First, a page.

How to Avoid Getting Hacked: Device and Online Security Must-Do’s

By Anonim Adam (Own work) [CC-BY-SA-3.0 (], via Wikimedia Commons

By Anonim Adam (Own work) [CC-BY-SA-3.0 (], via Wikimedia Commons

With the recent news about embarrassing celebrity photos getting leaked to the media after an alleged major hacking incident, the importance of device and online account security may need further emphasizing. This blog already had a couple of posts about various threats on devices and online accounts before, including the growing number of instances of smartphone hacking. A few essential reminders on how to avoid getting hacked should be useful to readers.

The following fundamental tips, pointers, and reminders are intended for general device and account privacy and security protection:

1. Be mindful of the information or content you save online. Encrypt, secure, or conceal important things you really need to save online.

Apple may have denied that it is the hacking of their servers that led to the celebrity nude leaks but it always pays to be cautious. If you want to avoid risks of online information or content theft, don’t put anything valuable online in the first place. You won’t suffer any loss or harm if you limit the things you save online and if you secure them properly. Your private photos or videos, for instance, don’t really have to be saved online, do they? Your passwords and account details don’t need to be stored on the web; they should be inside your head or cryptically stored as other forms of data. If you find it difficult to remember your login details, you can embed the details in your ordinary pictures by having them disguised as minute details in the shadows of your photos or inserted as codes within text files. Find creative ways to keep your critical data safe from quick

You can also get offline memory banks or have them stored in a laptop or tablet’s memory, or in removable flash cards that are not always connected online. If you can’t really avoid saving them online, have them encrypted in password protected files like zip or rar and rename the files into something that appear unimportant to hackers like a file with .ini or .dat extension.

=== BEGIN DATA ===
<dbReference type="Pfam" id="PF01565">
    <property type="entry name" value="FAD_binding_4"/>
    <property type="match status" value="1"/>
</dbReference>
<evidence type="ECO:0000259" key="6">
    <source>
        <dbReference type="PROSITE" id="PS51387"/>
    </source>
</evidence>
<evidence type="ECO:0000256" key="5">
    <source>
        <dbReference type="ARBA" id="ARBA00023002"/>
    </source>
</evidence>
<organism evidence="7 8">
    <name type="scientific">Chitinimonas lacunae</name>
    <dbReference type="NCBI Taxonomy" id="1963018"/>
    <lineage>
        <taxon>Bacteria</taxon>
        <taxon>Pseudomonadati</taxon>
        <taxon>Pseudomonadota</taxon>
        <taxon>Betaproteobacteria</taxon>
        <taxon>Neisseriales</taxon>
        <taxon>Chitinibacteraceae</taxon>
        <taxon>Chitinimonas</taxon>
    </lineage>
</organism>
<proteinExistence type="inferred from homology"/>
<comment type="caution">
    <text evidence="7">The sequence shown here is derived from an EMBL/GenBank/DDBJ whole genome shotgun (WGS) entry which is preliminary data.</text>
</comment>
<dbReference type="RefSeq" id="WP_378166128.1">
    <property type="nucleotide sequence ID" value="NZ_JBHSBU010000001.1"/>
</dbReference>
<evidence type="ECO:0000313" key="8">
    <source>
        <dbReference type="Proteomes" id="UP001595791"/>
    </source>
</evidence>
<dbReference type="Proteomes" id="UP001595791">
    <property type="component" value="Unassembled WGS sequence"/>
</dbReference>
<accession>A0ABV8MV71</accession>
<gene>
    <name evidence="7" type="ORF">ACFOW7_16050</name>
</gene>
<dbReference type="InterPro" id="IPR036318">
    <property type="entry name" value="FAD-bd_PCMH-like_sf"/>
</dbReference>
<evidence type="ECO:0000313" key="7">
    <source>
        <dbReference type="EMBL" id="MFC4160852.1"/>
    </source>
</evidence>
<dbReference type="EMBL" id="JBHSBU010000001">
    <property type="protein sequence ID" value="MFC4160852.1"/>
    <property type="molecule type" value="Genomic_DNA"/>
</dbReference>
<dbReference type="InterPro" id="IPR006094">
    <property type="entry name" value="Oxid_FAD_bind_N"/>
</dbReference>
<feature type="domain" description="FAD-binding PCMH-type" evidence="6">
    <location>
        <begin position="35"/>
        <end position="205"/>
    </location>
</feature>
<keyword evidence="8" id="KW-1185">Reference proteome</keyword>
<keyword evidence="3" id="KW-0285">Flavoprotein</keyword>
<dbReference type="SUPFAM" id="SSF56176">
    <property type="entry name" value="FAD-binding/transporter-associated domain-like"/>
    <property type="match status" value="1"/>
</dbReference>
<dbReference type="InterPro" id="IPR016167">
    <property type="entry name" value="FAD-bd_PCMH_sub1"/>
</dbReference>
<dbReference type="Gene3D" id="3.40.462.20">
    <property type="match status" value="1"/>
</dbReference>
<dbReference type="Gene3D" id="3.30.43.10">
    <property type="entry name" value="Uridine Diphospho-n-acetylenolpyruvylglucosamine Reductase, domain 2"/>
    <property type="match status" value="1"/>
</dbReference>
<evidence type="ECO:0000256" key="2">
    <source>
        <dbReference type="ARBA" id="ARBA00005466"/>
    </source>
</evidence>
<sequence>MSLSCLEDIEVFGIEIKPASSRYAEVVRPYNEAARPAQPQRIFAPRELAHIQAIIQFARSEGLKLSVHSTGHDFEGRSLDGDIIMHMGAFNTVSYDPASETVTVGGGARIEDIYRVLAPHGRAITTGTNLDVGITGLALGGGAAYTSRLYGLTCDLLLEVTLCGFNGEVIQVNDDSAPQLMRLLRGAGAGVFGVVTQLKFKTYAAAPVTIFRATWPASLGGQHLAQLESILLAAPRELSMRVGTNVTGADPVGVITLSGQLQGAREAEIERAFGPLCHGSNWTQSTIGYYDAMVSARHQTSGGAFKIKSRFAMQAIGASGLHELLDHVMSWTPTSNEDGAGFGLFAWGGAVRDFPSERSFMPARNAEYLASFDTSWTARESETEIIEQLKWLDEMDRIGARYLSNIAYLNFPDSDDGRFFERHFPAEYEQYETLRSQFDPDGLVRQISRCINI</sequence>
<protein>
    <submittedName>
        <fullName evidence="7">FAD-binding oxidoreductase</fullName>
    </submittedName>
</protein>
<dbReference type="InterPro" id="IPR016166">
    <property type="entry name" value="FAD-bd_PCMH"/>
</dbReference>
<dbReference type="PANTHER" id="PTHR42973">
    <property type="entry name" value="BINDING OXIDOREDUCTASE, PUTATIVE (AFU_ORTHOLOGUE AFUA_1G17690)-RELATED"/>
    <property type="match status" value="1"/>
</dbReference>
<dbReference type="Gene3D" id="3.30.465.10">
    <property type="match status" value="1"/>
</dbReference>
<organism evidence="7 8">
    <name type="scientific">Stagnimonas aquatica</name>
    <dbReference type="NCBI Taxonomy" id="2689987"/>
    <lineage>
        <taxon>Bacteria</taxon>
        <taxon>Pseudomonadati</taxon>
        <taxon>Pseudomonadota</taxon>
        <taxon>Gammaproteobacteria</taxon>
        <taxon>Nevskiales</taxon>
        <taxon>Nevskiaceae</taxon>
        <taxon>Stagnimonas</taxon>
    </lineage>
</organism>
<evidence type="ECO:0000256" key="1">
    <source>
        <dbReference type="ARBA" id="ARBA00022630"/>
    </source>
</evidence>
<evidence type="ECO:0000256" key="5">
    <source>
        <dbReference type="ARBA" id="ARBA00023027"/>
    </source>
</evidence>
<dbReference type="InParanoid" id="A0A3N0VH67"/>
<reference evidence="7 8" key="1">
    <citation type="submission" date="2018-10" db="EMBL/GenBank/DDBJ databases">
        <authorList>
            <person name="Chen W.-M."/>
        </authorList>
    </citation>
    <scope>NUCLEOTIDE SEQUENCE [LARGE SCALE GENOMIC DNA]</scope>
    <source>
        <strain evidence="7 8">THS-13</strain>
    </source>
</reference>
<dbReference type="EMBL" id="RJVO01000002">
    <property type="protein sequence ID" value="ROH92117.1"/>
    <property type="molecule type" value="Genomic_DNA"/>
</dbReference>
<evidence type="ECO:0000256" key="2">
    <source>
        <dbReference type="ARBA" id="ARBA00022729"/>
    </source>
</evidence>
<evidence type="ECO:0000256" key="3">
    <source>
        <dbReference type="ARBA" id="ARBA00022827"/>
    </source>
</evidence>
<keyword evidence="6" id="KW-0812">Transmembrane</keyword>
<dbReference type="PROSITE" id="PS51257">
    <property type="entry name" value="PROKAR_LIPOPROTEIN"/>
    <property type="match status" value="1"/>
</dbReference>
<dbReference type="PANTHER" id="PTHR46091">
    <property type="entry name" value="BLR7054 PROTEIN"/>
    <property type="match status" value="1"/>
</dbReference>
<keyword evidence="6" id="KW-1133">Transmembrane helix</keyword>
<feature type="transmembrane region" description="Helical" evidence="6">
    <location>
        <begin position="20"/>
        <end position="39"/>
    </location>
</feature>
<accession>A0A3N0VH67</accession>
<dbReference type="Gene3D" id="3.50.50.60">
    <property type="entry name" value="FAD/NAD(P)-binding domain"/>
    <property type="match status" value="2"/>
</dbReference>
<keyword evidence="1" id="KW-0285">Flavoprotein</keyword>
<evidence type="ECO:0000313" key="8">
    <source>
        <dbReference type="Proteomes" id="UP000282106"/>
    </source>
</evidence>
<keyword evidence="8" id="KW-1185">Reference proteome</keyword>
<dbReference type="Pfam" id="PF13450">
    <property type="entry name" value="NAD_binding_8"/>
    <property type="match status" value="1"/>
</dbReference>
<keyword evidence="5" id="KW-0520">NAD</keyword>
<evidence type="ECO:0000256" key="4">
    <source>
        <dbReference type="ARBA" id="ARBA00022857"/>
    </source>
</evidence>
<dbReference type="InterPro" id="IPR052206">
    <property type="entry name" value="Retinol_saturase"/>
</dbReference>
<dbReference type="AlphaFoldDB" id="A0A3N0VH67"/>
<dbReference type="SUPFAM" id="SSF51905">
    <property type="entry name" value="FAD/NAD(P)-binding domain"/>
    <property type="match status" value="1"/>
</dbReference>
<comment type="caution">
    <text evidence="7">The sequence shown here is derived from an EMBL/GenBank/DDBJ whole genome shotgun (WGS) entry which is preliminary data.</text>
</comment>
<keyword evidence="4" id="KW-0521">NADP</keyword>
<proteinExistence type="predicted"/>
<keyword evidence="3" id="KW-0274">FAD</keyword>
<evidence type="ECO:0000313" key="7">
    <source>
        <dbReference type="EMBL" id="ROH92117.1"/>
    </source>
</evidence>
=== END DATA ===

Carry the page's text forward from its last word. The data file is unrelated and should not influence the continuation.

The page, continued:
Yes, this tip does not prevent hacking but it makes your data or digital assets relatively safe in case hackers succeed in compromising your login-protected accounts.

Brian Katt at the English language Wikipedia [GFDL ( or CC-BY-SA-3.0 (], via Wikimedia Commons

Brian Katt at the English language Wikipedia [GFDL ( or CC-BY-SA-3.0 (], via Wikimedia Commons

2. Know and use the necessary security and privacy protection techniques and software.

It pays to have your firewall and malware protection software installed on your devices, from your desktop to your laptop and mobile computers. If you are running blogs or websites, there are many methods and tools you can use. It’s not necessary to spend for these. You can find many freeware or open source solutions that can adequately serve the purpose. Also, be sure to have your software tools and operating system regularly updated. It is preferable if you can regularly connect online to be updated with the latest versions or patches for the software or operating system you use. There’s a reason why computer users worldwide are encouraged to update to latest Windows version and abandon the now unsupported Windows XP. If you can’t frequently go online, you have to exert some extra effort in ensuring that your operating system and software tools are updated.